Department of Economics
Microeconomics and Policy Analysis
Spring 2008 Semester
MW 3:00 – 4:15pm
Instructor: Kyle Hampton. Saunders #504 (808)956-7938 email@example.com
Office Hours: MW 1:00 – 2:30pm (or by appointment)
Course Description: Economics examines the incentives that lead us to make the decisions we do. These incentives can take many forms and can influence a wide range of behaviors like how we work, what we purchase, and with whom we trade. On a larger scale, these decisions are constrained by the scarcity of resources available to individuals and, by extension, our entire society. Microeconomics consists in looking at how all of these individual decisions combine to direct how these scarce resources are distributed.
In this course you will learn how to apply microeconomic concepts to a variety of problems and to understand how to do so in the context of policy questions. You will also be provided an introduction to the problem of various market failures and the public policy instruments that have been devised to correct for those failures. An understanding of the relations between the market economy and public policy is essential for most successful policy analysts and managers.
Prerequisite: Consent of the instructor.
Course Structure: Predominately lecture-based with in-class discussion encouraged. The structure of this discussion will depend upon the size of class, the size of the classroom, and the willingness of students to participate. Students will be asked to show some aptitude for integrating their understanding of economics in analysis of real-world policy issues.
Students will also be required to participate in hands-on experiments that demonstrate economic principles. These experiments will take place both in and out of class and students will be able to earn extra credit points through their participation.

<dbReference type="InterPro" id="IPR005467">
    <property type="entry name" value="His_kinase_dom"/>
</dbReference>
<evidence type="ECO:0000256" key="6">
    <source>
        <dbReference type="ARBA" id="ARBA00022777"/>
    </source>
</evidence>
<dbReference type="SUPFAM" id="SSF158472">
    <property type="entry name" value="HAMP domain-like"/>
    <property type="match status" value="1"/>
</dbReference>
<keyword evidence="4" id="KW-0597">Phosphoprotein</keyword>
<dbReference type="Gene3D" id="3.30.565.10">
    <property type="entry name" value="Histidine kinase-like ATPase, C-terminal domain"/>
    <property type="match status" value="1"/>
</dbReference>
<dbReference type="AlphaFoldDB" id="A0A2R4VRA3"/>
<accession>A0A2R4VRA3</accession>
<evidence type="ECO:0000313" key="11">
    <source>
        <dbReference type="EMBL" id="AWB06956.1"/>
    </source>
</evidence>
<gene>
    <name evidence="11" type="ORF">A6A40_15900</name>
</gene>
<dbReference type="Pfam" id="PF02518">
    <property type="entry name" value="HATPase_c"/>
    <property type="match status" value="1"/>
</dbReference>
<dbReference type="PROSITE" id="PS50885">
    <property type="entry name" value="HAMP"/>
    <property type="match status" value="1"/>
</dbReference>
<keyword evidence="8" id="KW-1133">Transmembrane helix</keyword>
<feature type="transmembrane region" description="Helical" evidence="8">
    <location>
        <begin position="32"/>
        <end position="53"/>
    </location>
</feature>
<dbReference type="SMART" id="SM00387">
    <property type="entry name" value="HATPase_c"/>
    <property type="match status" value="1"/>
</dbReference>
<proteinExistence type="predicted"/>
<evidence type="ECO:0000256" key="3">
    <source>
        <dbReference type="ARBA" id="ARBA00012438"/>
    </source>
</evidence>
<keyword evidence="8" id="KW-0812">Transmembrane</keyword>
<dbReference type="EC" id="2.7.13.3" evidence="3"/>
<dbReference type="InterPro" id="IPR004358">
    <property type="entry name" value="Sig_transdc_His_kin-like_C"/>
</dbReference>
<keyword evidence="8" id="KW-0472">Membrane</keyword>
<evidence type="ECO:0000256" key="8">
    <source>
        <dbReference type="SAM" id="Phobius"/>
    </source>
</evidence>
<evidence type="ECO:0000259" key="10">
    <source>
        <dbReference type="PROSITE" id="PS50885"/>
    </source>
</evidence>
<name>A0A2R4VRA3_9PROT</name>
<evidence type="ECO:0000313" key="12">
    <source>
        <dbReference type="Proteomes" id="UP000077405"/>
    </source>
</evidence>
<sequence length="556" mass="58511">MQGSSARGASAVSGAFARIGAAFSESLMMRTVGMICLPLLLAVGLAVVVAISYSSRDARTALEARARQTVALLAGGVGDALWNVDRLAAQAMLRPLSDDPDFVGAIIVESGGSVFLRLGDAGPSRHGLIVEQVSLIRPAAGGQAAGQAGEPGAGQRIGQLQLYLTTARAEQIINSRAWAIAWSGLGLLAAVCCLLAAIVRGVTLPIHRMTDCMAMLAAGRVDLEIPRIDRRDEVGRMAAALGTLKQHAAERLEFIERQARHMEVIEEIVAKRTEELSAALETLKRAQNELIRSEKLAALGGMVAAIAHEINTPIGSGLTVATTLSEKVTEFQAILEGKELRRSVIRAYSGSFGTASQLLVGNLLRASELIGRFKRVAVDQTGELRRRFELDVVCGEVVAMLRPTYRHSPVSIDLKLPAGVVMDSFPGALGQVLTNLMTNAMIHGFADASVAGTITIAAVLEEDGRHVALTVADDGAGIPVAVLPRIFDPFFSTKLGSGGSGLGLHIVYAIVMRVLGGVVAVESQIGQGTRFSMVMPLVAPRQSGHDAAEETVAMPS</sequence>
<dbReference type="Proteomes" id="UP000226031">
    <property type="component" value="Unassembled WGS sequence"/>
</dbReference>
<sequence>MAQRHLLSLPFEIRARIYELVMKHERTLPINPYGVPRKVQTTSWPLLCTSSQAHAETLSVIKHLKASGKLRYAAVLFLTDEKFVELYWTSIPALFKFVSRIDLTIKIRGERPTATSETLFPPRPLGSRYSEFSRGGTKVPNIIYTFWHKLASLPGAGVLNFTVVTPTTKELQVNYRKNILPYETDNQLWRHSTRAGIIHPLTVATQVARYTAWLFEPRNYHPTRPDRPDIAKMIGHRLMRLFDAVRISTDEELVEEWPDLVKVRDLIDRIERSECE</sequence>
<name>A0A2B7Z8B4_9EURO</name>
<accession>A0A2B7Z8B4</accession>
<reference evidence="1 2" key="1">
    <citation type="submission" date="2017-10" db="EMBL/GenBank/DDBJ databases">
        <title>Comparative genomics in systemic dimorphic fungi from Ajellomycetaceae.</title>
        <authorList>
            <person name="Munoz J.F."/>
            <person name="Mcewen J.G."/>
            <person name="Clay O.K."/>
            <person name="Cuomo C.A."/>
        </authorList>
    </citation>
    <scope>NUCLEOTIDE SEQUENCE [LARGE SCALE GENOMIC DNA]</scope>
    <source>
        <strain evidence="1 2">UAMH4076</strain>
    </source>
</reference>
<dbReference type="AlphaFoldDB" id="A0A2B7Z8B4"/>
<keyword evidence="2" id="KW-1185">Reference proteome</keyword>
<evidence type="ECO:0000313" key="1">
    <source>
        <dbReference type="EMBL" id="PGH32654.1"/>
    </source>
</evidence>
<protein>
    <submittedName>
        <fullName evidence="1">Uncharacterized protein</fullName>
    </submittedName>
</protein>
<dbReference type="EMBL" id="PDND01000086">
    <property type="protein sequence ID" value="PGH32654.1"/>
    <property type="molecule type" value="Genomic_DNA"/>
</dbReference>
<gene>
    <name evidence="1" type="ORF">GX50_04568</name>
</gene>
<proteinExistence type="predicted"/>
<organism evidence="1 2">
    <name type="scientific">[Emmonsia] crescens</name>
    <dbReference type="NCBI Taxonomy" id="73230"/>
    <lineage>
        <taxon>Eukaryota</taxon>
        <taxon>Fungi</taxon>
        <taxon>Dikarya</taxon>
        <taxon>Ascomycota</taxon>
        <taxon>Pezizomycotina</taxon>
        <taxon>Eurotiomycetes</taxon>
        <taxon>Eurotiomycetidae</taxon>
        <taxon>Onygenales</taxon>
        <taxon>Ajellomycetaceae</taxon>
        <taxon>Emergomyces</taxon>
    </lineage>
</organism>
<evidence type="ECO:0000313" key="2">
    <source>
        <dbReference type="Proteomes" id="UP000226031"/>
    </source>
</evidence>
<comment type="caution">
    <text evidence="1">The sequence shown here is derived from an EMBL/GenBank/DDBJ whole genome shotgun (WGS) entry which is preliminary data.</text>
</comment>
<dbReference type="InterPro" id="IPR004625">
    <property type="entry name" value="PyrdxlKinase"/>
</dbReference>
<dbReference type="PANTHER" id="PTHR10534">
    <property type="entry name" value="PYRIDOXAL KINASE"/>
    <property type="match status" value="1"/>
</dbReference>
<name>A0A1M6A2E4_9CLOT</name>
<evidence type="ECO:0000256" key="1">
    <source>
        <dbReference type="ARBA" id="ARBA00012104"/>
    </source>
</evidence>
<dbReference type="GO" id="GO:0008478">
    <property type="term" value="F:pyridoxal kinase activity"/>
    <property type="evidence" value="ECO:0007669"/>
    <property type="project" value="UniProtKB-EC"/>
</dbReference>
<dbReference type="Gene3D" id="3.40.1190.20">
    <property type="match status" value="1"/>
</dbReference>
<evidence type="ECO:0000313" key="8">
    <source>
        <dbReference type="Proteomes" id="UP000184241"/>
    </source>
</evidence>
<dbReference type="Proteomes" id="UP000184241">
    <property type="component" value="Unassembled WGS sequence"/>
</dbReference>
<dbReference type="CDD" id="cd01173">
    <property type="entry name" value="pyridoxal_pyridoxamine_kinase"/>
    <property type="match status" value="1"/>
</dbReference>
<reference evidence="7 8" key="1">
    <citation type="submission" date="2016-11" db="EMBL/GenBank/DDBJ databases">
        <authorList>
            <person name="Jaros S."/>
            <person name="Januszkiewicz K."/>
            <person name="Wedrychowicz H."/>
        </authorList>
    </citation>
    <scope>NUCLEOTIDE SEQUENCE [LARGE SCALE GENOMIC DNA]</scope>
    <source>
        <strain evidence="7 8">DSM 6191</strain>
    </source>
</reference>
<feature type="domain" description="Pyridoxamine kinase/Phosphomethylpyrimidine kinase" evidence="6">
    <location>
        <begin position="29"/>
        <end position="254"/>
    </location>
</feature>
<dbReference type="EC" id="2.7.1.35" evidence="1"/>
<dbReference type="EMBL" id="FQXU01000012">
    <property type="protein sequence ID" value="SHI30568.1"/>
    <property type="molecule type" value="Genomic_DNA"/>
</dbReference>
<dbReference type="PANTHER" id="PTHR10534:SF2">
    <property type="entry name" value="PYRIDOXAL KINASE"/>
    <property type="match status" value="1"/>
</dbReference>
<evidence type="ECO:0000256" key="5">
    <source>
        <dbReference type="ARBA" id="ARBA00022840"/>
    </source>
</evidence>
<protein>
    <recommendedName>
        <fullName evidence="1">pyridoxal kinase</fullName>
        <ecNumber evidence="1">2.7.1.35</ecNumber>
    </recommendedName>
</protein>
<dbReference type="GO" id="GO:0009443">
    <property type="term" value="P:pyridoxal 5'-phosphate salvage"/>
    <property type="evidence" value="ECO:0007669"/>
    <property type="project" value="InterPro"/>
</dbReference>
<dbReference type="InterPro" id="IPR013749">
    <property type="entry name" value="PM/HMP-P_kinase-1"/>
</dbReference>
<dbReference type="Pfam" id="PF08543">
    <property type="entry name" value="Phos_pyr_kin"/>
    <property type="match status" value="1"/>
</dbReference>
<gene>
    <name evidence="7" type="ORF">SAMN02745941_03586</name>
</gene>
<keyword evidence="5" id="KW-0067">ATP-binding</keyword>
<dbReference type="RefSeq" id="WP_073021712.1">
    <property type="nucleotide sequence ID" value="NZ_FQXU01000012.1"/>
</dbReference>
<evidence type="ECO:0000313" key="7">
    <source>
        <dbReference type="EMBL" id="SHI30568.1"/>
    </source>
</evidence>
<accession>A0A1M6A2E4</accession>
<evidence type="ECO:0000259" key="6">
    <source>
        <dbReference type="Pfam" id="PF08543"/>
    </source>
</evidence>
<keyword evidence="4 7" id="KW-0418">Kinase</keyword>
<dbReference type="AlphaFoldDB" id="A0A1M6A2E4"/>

Pindyck, Robert S. and Daniel L. Rubinfeld, Microeconomics, 6th edition, Pearson Prentice Hall, 2005.
Henry Hazlitt, Economics in One Lesson, (50th anniversary edition preferred), Fox & Wilkes, July 1996
Students will be asked to complete several problem sets over the course of the semester. Students are encouraged to work in groups as this tends to have a profound impact on the ability to synthesize and understand the material. The material covered in the problem sets will be tested on the final examination.
Economics represents a rich set of critical tools for examining the world around us. As we go through the semester, I will be drawing on current events, history, and cultural artifacts to demonstrate the power of economic science to illuminate our understanding of the world. But in order to fully grasp this power, students need to actually engage in the process.
To this end, students will be asked to create two short classroom presentations on a public policy issue using the tools of economic analysis we have studied in class. They will then be expected to lead a classroom discussion among their classmates.
Laboratory experiments have allowed students to actively participate in the market dynamics discussed during the course. This semester, you will be asked to participate in several experiments in which you will be interacting with your fellow students in simulated market environments.
Determination of Grades:
Class Presentations 30%
Final Exam 25%
Class Participation 15%
The final exam is closed book, closed notes. The final exam will be comprehensive and will include a variety of short answer and essay style questions.
Final letter grades will assigned in plus/minus format with “A+” being the highest grade possible.
Attendance is not taken in class but will be considered in determining the class participation portion of the class.
Week 1 - (January 14 - 18) – Preliminaries – Pindyck & Rubinfeld 1.1-1.3, Hazlitt I, II – [Double Auction Experiment]
Week 2 – (January 23) - Supply and Demand - Pindyck & Rubinfeld 2.1-2.5, Hazlitt XV
Week 3 – (January 28 - 30) – Demand and Consumer Surplus – Pindyck & Rubinfeld 4.4-4.5
Week 4 – (February 4 - 6) – Productivity and Costs - Pindyck & Rubinfeld 6.1-6.2, 7.1-7.2, Hazlitt VII, X
Week 5 – (February 11 - 13) – Competitive Markets - Pindyck & Rubinfeld 8.1-8.8
Week 6 – (February 20) – [Double Auction Experiment II]
Week 7 – (February 25 – 27) – Market Intervention - Pindyck & Rubinfeld 9.1-9.6, Hazlitt XI, XII, XIV, XVII, XVIII, XIX
Week 8 – (March 3 - 5) - Presentations
Week 9 – (March 10 - 12) – Monopoly - Pindyck & Rubinfeld 10.1-10.4, 10.7 [Experiment]
Week 10 – (March 17 - 19) – Oligopoly – Pindyck & Rubinfeld 12.2, 12.4-12.6
Week 11 – (March 24 - 28) - Spring Break
Week 12 – (March 31-April 4) – Game Theory - Pindyck & Rubinfeld 13.1-13.5, 13.8 [Experiment]
Week 13 – (April 7 – 9) - Presentations
Week 14 – (April 14 – 16) – Asymmetrical Information Pindyck & Rubinfeld 17.1-17.4, 17.6 [Experiment]
Week 15 – (April 21 – 23) - Presentations
Week 16 – (April 28 – 30) – Externalities and Public Goods - Pindyck & Rubinfeld 18.1-18.5 – [Experiment]
Week 17 – (May 5 – 7) Presentations
Final Exam - Friday, May 16. 2:15-4:15pm